Monday 14 December 2015
The Department of History of Art, University of Cambridge
The centenary of the riotous first performance of Igor Stravinsky’s best known modernist work, Le Sacre du printemps (1913), has inspired numerous scholarly and public events in recent years. Less well known are the works Stravinsky wrote in Switzerland during the wartime years, which saw him developing his interest in themes drawn from Russian folklore. After the Pribautki of 1914, the one-act ‘burlesque in song and dance’ Renard, commissioned by the Princess de Polignac, was written between 1915 and 1916; this was followed by, among other works, The Cat’s Lullabies (1915), Three Children’s Tales (1917) and Four Russian Peasant Songs (1917).
This interdisciplinary workshop explores ideas of folk, myth and ritual in early twentieth-century Russian culture. It comprises four papers situating Stravinsky’s work in the context of visual culture, music, fashion and dance, followed by a panel discussion. Papers seek to highlight synergies between modernist trends in these differing genres during the ‘Silver Age’, as well as the impact of Russian culture on the development of modernism in Western Europe around the time of the Great War.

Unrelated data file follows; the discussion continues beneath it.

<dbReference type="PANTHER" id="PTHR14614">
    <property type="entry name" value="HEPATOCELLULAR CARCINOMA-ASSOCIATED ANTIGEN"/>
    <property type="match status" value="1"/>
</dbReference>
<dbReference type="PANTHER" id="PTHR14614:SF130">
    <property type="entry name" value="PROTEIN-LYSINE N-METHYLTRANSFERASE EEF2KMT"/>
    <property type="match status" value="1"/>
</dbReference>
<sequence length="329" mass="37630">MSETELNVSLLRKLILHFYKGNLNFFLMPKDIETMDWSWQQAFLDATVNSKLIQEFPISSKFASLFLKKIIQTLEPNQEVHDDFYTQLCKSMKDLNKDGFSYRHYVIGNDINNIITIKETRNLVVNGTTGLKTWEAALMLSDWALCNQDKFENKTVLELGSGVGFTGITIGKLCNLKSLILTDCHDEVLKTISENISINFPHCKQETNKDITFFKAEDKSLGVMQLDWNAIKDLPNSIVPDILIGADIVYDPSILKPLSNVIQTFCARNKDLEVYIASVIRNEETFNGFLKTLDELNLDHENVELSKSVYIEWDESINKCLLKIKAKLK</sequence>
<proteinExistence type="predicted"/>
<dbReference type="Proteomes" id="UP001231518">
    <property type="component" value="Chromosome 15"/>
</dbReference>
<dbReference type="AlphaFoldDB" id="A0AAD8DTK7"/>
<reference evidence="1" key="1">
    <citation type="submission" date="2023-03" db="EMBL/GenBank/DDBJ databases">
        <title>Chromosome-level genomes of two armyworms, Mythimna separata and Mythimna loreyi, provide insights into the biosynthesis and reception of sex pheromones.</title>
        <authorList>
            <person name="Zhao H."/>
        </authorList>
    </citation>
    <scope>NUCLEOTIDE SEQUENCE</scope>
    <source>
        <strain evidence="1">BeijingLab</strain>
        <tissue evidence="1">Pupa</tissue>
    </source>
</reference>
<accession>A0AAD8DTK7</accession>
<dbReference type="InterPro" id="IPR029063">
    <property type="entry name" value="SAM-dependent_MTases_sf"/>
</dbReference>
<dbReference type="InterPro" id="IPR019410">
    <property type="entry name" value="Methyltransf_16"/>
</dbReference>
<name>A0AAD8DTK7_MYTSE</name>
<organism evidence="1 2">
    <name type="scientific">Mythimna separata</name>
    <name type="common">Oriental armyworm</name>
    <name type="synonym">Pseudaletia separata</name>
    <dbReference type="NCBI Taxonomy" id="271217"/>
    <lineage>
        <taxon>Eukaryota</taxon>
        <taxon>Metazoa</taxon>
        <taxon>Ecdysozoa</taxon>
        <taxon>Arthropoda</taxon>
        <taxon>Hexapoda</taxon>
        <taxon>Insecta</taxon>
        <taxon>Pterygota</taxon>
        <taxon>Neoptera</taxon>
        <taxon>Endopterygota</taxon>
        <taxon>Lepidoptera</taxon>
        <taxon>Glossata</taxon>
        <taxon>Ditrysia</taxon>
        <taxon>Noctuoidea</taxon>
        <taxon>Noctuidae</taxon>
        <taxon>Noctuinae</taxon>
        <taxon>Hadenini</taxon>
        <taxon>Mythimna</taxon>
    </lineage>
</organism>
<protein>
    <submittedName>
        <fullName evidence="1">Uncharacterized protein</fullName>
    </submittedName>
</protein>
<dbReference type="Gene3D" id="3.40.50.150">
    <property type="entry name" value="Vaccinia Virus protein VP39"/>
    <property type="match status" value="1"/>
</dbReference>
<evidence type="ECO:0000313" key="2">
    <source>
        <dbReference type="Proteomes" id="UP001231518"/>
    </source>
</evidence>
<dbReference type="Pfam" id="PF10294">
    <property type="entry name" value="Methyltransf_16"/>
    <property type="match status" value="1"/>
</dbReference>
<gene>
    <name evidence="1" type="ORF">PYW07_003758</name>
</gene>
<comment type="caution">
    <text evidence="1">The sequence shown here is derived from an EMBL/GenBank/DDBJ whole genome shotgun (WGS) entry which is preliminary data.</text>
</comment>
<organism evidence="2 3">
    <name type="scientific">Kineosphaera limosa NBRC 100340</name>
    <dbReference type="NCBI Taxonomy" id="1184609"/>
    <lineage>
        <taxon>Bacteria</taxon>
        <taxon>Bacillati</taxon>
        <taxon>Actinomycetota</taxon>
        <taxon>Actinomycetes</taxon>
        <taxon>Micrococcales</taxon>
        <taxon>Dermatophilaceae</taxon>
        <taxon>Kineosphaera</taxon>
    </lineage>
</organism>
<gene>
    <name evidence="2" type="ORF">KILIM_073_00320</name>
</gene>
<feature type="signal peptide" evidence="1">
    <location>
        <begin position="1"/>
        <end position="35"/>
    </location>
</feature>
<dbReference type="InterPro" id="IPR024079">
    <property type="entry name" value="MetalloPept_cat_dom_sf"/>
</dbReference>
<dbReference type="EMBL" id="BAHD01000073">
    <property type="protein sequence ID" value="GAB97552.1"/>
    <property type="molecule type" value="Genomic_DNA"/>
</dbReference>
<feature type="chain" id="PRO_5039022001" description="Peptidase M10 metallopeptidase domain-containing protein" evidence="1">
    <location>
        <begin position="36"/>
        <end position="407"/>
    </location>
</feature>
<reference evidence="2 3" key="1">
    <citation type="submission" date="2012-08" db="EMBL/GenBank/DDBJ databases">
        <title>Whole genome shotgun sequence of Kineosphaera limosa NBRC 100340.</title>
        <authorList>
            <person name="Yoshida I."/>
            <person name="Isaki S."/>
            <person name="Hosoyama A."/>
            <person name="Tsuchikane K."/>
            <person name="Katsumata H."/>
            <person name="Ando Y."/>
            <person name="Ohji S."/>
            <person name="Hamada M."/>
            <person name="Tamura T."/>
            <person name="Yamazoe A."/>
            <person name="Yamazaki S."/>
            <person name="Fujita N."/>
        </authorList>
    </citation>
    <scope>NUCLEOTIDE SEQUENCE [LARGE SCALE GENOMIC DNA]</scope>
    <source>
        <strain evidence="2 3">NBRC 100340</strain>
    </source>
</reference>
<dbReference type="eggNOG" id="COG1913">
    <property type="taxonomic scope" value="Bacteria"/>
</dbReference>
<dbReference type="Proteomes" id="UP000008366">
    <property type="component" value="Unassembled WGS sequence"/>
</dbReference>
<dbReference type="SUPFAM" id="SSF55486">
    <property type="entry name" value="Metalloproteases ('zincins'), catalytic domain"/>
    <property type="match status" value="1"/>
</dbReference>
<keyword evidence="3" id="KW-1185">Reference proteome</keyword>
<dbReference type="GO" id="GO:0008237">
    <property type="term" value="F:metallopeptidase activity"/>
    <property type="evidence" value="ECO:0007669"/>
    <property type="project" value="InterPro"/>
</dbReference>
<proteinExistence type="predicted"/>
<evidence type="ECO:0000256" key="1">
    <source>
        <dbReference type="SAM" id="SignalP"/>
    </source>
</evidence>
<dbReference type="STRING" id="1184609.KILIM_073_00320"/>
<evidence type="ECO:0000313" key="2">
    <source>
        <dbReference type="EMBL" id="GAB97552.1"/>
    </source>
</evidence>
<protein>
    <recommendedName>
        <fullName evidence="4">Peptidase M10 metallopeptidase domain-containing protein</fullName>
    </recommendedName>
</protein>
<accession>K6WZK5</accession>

For a full programme and booking instructions, please visit http://ccrac.hoart.cam.ac.uk/upcoming-events/
The event is enabled by a conference grant from the Department of History of Art, University of Cambridge.
Convenors: Dr Rosalind Polly Blakesley: University of Cambridge; Dr Louise Hardiman: Independent Scholar
Slade Lectures in Fine Art, 2015
University of Cambridge, Mill Lane Lecture Rooms
Tuesday 13th October - Tuesday, 1 December, 2015, at 5 p.m.
Professor John E. Bowlt
“Suddenly I forgot which comes first, 7 or 8”. Making Sense of the Russian Avant-Garde
The dramatic experiments in Russian art of the early 20th century constitute a primary contribution to the history of Modernism. The twilight aura of Symbolism, the disruption of Cubo-Futurism and the extreme heat of Revolutionary culture generated ideas, movements and styles which undermined traditional values, crossed disciplines and established radical visual codes. The object of this cycle of lectures is to revisit these innovations and to place them in a comparative context — taking due account of concurrent philosophical doctrines, material culture, the literary and performing arts and socio-political change.
- In vino veritas? My Sentimental Journey into Russian Art.
- Sergei Diaghilev: “Goodness me! What do I do with 2285 portraits?”
- Sweet Confections, Enchanted Nights: Léon Bakst in Wonderland.
- Trance, Transgression, Transmutation: Vasilii Kandinsky and the Other.
- Distorting Mirrors: Reflections on Marc Chagall, Natal’ia Goncharova, Kazimir Malevich….
- Pavel Filonov and Atomic Energy.
- “Write nothing! Read nothing! Say nothing! Print nothing!”. Zero and Revolution.
- Isis and Ra: Stalin as Pharaoh.
For more information, visit: http://ccrac.hoart.cam.ac.uk/upcoming-events/